Rise of Nightmares Review

The concept of a B-movie, a piece of entertainment so bad it's actually kind of good, has been difficult to replicate in video games. Past attempts such as Swery's Deadly Premonition have nailed the cheesy atmosphere and awkward dialogue, but stumbled when it came to the gameplay. That so-bad-it's-good quality has been so rare in games because awkward gameplay is a nail in the coffin, even in a dumb game. SEGA's Rise of NIghtmares may be the first true B-game, then, because in a remarkable display of synergy between gameplay and story, both elements manage to be both stunningly insipid and gut wrenchingly funny. And it's all thanks to the Kinect.

I say, I am quite perturbed that you had the gall to interrupt my slumber old chap
I say, I am quite perturbed that you had the gall to interrupt my slumber old chap

Where a normal game would have you navigating the labyrinthine torture chambers that are Rise of Nightmares'forte using an analog stick, this game forces you to use the Kinect to mime out movements. From a first person view, you'll turn the camera by moving your shoulders side to side, move forward and backward by placing your foot out in front or behind, respectively, and attack by swinging your arms. It's every bit as dysfunctional as it sounds. While the turning generally feels okay, it's never possible to get a good sense of whether or not the Kinect is picking up your feet properly, and you'll often end up walking backwards when your foot is very clearly placed forwards. In conjunction with the wonky turning controls, the simple act of walking becomes a desperate battle against the controls.

The first few times you end up stumbling off a cliff through no fault of your own, it's actually kind of funny, especially because the character you embody in Rise of Nightmares is purportedly a drunkard. But in moments that require great precision, it can be frustrating. Luckily it is also possible to activate an auto-move function by raising your hand. This will carry out all of the movement required by the level as long as your hand is raised, so while the navigation controls may be hilariously awful, they'll never truly get in your way. Unless you want them to. Seeing the Kinect struggle to translate your movements into the game can be quite funny, in a pathetic sort of way.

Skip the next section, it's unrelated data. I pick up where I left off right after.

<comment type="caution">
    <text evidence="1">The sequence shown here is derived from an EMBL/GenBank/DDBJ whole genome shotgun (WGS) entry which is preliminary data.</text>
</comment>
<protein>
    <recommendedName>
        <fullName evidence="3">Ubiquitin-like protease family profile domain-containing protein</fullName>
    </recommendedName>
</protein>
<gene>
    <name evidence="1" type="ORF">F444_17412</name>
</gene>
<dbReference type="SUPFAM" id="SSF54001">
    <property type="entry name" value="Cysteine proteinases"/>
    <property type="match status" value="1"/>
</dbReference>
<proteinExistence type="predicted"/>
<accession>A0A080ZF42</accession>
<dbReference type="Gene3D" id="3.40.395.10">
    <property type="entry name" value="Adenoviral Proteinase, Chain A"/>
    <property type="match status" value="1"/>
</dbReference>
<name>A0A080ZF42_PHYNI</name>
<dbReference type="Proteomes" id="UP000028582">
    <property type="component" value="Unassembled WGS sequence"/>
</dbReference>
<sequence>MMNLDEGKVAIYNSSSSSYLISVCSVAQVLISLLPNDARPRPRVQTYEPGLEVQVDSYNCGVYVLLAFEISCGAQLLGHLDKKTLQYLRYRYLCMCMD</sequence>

Fortunately, attacking works better than moving. You can lock on to an enemy by raising your arms, as if preparing to engage in a friendly bout of fisticuffs with your television. You'll automatically block as long as both fists are raised, so again, no need to worry about blocking with any great precision. Attacks are executed exactly how you think they should be. Slashing vertically with a machete will lop off arms, while swinging horizontally will slash their throat. Make a throwing motion with the knives and you'll toss them at enemies. You can even kick towards the Kinect, which will knock enemies back and stun them briefly. Even with the full body controls, it lacks the visceral feel of something like Condemned. The breezy pacing, gross-but-stupid enemy designs, and fast paced combat actually suggest something more along the lines of House of the Dead, but with melee weapons instead of guns.

Carving through enemies with powers tools by miming the motions is actually satisfying
Carving through enemies with powers tools by miming the motions is actually satisfying

The best parts of the game by far though are the quick time events. I know that as a hardcore gamer that sounds blasphemous, but thanks to the Kinect it's actually true. Often, the game will ask you to make specific motions to progress. Common commands range from "Open the door" to "Wash your face" to "Pick off the leeches." At this point, you're supposed to mime whatever action the game is asking of you. It can sometimes be difficult to tell if you're actually performing the right action, or even what motion the game expects you to perform, leading to a lot of random flailing. I don't know if the game is really forgiving or if the Kinect is just bad at picking up your movements, but I've gotten through many of the QTEs by simple flailing my arms around like a clown. But when you actually invest in the game world and perform the action requested of you, it feels pretty cool. It's the one thing about Rise of Nightmares that occasionally works even when not seen through the lens of bitter irony.

The same cannot be said of the story, which is by far one of the silliest things I've ever seen, and by far my favorite part of the game. Everything from the ludicrous script to the lousy voice acting screams B-movie cheese, and like the best of the sub-genre, it's difficult to tell if the producers were genuine in their intent or in on the joke. I won't spoil much of the plot for fear of ruining the "is this really happening?" feeling that new players will have, but let's just say that the French ballerinas and crazed doctor speaking to his imaginary wife featured in the Quick Look are just the beginning of this descent into lunacy.

If you couldn't tell so far, I'm pretty sweet on Rise of Nightmares. Its lovable mixture of dumb story, laughable gameplay, and genuinely interesting quick time events has won me over, and in my mind this was a purchase easily justified. But that's not to suggest for a moment that this is in any way, shape, or form a good game, and if you aren't the type to enjoy things ironically, you should stay far away from it. SEGA's wacky new horror game may be dreamy for us lovers of cheese and gore, but for everyone else it's a nightmare.

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